I’ve always had a great interest in urban legends—the kind of stories that are told and retold at water coolers and in cafeterias, always relating the real-life experience of “a friend of a friend,” involving some perfect poetic justice (or injustice), ultra-ironic twist, or unbelievable tragedy. I even have several books on the subject—both simple collections of these tales (I’ll never forget the puzzled look on one parishioner’s face when she saw the book The Baby on the Car Roof on my shelf) and analyses of this particular form of American tall tale and why we love telling these stories (you know, like the one where the family dog kills the neighbor’s rabbit and, not wanting to own up to what he’s done, the family washes, blow-dries, and otherwise repairs the little thing before spiriting it back into its hutch under cover of darkness…only to learn that the rabbit had died two days earlier of natural causes.)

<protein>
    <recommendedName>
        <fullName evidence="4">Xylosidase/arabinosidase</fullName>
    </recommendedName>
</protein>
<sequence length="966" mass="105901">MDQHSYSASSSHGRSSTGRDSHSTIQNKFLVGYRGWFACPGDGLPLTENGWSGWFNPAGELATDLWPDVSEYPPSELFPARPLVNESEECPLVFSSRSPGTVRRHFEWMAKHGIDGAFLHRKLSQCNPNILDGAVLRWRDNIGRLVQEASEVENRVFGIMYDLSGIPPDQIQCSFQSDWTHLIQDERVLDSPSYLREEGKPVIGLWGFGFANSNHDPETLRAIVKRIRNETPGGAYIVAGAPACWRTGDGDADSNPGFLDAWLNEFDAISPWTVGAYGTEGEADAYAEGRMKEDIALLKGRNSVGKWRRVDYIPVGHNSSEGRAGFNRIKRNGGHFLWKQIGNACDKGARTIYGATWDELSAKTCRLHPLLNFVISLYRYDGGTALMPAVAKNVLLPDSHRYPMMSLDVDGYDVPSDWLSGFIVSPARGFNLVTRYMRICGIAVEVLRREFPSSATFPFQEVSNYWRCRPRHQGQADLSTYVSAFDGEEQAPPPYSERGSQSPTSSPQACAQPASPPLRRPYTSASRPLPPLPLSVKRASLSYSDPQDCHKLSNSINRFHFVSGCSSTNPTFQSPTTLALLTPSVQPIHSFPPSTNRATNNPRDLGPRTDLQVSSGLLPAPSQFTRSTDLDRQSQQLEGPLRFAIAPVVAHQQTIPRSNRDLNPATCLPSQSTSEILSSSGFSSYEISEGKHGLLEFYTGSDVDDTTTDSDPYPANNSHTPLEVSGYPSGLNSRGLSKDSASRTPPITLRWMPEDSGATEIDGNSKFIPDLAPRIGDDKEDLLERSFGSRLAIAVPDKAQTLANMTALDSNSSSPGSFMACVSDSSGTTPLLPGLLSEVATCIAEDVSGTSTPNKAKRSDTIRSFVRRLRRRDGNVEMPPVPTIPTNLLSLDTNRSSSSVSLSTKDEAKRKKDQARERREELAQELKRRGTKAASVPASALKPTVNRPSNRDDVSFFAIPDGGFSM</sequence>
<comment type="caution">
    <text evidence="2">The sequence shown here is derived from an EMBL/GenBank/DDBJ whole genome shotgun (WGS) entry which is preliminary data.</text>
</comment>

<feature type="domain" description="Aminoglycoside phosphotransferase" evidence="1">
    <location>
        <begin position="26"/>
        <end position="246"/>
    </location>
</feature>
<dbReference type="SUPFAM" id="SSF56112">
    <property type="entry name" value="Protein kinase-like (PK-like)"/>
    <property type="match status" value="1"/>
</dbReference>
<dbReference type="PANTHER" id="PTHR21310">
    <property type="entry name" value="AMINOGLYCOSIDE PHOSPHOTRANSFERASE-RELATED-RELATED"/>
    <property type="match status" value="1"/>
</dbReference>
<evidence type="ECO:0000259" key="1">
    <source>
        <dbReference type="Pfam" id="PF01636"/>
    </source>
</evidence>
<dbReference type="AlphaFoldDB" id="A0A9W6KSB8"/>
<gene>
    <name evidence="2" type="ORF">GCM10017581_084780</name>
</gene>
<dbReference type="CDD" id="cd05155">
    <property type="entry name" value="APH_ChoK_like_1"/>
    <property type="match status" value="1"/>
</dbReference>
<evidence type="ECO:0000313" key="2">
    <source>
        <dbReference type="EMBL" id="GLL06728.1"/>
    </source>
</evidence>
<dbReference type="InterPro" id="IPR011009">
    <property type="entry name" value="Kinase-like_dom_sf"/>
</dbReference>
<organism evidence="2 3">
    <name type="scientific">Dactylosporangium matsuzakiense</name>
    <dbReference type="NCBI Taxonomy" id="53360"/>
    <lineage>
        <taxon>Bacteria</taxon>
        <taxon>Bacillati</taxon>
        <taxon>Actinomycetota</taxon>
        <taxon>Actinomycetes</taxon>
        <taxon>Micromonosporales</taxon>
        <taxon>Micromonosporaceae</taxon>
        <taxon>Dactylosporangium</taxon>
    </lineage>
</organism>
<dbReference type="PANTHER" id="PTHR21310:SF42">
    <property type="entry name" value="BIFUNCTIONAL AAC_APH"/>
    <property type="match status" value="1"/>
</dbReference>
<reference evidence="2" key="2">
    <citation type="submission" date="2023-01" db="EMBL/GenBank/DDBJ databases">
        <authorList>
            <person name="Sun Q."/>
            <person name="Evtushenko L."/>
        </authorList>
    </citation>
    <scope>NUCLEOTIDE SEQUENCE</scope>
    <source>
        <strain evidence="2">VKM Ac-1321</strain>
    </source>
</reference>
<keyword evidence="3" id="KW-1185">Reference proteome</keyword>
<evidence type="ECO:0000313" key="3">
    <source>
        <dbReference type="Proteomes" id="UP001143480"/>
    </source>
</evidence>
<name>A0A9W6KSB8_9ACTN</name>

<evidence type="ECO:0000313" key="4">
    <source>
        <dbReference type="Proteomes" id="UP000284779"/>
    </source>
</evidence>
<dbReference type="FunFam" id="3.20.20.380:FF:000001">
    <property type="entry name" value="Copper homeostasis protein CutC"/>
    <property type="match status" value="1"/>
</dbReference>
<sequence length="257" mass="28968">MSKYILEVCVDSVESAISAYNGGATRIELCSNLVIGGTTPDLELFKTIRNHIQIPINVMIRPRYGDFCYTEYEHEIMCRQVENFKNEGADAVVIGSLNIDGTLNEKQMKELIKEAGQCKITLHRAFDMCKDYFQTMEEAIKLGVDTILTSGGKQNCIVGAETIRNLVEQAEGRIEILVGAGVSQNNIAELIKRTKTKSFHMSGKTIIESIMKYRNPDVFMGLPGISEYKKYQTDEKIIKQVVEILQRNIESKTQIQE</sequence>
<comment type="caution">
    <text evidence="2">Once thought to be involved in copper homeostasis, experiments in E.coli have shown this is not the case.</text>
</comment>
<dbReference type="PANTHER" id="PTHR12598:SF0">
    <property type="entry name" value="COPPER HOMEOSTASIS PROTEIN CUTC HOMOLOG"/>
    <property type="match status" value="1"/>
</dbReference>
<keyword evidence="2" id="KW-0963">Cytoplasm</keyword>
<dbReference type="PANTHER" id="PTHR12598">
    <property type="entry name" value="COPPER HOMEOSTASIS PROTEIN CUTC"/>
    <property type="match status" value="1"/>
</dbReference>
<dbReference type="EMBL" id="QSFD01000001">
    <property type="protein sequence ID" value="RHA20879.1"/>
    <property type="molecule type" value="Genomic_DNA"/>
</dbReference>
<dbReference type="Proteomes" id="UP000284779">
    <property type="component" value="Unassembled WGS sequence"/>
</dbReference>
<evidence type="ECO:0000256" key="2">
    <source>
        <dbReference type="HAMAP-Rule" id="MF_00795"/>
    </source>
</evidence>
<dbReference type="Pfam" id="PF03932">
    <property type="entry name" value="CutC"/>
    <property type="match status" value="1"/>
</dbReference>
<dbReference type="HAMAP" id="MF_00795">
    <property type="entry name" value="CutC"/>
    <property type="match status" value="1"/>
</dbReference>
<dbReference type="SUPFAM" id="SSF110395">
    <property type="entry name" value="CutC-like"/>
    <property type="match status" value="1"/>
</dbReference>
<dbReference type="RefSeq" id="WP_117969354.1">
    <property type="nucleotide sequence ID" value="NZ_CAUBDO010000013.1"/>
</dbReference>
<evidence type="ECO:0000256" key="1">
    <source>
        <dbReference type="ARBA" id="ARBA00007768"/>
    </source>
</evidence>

Chalk this up as yet another fun thing that the Internet has pretty much ruined. While plenty of urban legends are now forwarded via e-mail, people are also far more skeptical about these stories. A quick Google search reveals that hundreds of other people have “a friend of a friend” who experienced the very same thing! And, of course, a quick visit to snopes.com can refute even the most delicious too-good-to-be-true story. And yet, new urban legends continue to pop up and old ones continue to be retold, because we really do love our stories.
One of my favorites has always been the account of a police detective who rose through the ranks of the NYPD. He had a natural talent for evidence collecting and cataloging, which he cultivated over decades, developing his own meticulous systems. In fact, he had never seen a perp go free because of mishandled evidence and he always seemed to spot exactly the right smoking gun at the crime scene (although it was rarely an actual smoking gun). By the time he reached retirement age, this guy was a world-famous authority on the subject. And so he took up a teaching post at a NYU in their forensics and criminology program. Students scrambled to take classes from this living legend.